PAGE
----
• Active support for blood and chaos in Iraq, both financial and otherwise
  • Support for Syria’s oppression of moving assets and fighters against America
  • Safe haven for AQ and Talib who got away in Afghanistan
  • A whole lot of nastiness that is directed at our allies, like funding Hezbollah (remember the Marines in Beirut?), Hamas, et cetera

    Hamas leader Khalid Meshal met in Tehran with officials of Iran’s mad mullahcracy this past Tuesday. “With respect to the challenges that we have ahead of us, Iran’s role in the future of Palestine should continue and increase,” Meshal said in a joint press conference in Tehran with Iranian Foreign Minister Manouchehr Mottaki.

  • Stated intentions and current actions.

I see no reason not to take the man at his word. If so, this sure is looking like 1936 to me.

I also see that there is a tiny and weak window for the locals in Iran to overthrow their leadership. That window is closing. I would also point to 1936 and mention that the country with a charismatic leader then seemed pretty happy with the direction that country was going. Put that in the equation: the guy was elected no matter that the election was rigged. He’s not reviled by the total of the Iranian populace. It’s not one guy against his own people; it’s a lot of people against…us.

We don’t recognize the proxy war against us. We will see the blood and chaos Ahmahdinejad desires, without his imam arriving. My question to you is: what level of blood and chaos will you decide to sustain amongst your people? We’ve got plenty of squeakers on “our” side, to hide the active duplicity of Iran and the implications of such.

The brinksmanship on the diplomatic work we’ve been doing has been slow in coming. I fear it will fail, because I can’t figure out how to judge when the actions we want to occur are imminent–regime overthrows in a tyranny are necessarily hard to see coming. I also can’t see what the moves are or even what that region of the chessboard looks like.

I fear that within the next two years things will get very very ugly.

— — —

Oh, yes. That link at the top. Here’s an unpleasant little part of it.

Last June Spiegel Online published an interview former hostage David Roeder. Consistent with Bowden’s research, Roeder recalled that Ahmadinejad was “present at at least a third of my personal interrogations, which took place nightly for a little over a month early on in the hostage-taking situation. He seemed to be calling the shots, but from the background. The interrogators would ask a question and it would then be translated from Farsi into English by a woman interpreter.” The Spiegel interviewer then asked Roeder whether his interlocutors exerted pressure on him in these interviews. Roeder responded:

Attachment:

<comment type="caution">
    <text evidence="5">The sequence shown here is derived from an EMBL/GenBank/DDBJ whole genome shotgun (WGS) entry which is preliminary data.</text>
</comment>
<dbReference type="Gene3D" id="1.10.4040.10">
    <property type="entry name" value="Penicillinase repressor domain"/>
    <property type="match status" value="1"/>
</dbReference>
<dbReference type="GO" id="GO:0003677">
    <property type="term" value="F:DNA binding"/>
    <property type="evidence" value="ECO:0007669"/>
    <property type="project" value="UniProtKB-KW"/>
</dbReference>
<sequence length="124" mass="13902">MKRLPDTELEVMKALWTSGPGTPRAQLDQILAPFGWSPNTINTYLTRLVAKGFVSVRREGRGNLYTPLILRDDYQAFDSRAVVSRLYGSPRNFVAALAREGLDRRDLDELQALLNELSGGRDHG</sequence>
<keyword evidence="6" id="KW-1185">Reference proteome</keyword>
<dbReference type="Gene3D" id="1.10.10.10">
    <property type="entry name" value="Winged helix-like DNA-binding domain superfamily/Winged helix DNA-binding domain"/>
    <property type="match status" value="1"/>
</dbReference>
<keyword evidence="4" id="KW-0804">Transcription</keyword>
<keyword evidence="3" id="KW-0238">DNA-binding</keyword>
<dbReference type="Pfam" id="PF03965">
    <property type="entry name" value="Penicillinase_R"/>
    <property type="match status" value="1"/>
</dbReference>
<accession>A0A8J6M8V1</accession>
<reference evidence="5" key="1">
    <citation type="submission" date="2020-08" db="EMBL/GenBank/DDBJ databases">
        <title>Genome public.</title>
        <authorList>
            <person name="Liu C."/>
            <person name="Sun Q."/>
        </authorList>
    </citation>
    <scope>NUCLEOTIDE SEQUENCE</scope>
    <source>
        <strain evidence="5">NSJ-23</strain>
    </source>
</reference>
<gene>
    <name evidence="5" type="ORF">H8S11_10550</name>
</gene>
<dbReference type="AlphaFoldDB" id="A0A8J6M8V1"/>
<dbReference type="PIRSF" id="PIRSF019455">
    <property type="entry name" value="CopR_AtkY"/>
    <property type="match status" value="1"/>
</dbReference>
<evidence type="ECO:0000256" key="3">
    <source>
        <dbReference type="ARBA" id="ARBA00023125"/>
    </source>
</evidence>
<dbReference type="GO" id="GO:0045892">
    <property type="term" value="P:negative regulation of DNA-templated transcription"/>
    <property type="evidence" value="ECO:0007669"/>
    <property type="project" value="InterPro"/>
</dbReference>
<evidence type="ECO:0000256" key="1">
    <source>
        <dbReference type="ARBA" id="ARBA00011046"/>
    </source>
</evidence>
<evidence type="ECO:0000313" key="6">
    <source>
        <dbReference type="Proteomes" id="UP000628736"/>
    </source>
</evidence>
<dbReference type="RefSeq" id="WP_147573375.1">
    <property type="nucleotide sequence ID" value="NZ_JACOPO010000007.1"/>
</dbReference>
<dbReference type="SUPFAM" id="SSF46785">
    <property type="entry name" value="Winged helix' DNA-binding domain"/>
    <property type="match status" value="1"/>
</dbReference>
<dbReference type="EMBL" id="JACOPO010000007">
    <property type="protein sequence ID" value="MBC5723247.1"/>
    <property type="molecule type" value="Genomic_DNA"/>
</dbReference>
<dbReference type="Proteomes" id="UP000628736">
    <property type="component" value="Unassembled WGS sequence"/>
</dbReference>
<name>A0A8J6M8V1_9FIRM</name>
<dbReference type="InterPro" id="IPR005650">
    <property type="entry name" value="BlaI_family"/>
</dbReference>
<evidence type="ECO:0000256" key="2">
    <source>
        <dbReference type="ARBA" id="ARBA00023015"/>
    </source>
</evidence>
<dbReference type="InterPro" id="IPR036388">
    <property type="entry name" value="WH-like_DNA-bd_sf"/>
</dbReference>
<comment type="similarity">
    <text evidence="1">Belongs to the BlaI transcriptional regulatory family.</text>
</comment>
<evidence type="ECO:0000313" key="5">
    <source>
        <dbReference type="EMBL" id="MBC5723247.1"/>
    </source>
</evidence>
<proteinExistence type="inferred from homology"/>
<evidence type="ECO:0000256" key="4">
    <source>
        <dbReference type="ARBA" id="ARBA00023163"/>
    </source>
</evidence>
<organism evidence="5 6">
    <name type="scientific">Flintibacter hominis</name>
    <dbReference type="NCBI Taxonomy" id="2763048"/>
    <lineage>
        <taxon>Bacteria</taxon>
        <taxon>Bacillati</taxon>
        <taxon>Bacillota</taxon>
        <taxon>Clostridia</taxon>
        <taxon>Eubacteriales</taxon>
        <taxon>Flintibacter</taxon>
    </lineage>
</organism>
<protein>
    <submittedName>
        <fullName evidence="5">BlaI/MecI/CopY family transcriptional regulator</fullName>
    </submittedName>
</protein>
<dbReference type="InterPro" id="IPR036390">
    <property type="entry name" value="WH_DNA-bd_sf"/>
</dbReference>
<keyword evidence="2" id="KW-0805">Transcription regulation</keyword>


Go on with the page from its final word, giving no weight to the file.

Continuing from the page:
I decided that initially I wasn’t going to respond in any way, shape or form. They had me handcuffed to a chair and at least during the first few sessions, blindfolded as well. But once the blindfold came off, they had developed a plan that Ahmadinejad was instigating. Because I was not cooperating, they threatened that they were going to kidnap my handicapped son and send various pieces of him — fingers and toes is what they mentioned — to my wife if I didn’t start cooperating. You don’t forget somebody who is involved in something like that.

Roeder isn’t sleeping, but Steyn seems to have a point about the rest of us. One would think, among other things, that the United States has a debt of honor to settle with Iran’s odious president.

The United States is not good at settling such things. Robert Stethem’s killer went free in Germany. The Cole attack planners escaped from prison in not-that-helpful Yemen.

Maybe we should be.

Where Are The CT’s When You Need Them?

Filed under: — Chap @ 2:07 am


You want to see a coded submarine message?

You’ll have to break them yourself–as far as these guys know, these Enigma messages have never been broken since they were encoded in World War Two.

Stereo writes “The Enigma Machine was cracked in Poland in 1932, but three messages remain unbroken, despite having been intercepted in the North Atlantic in 1942. The M4 Project, named after the four rotor Enigma M4 used for encryption, is a distributed computing effort to break them. One message has already been deciphered successfully!”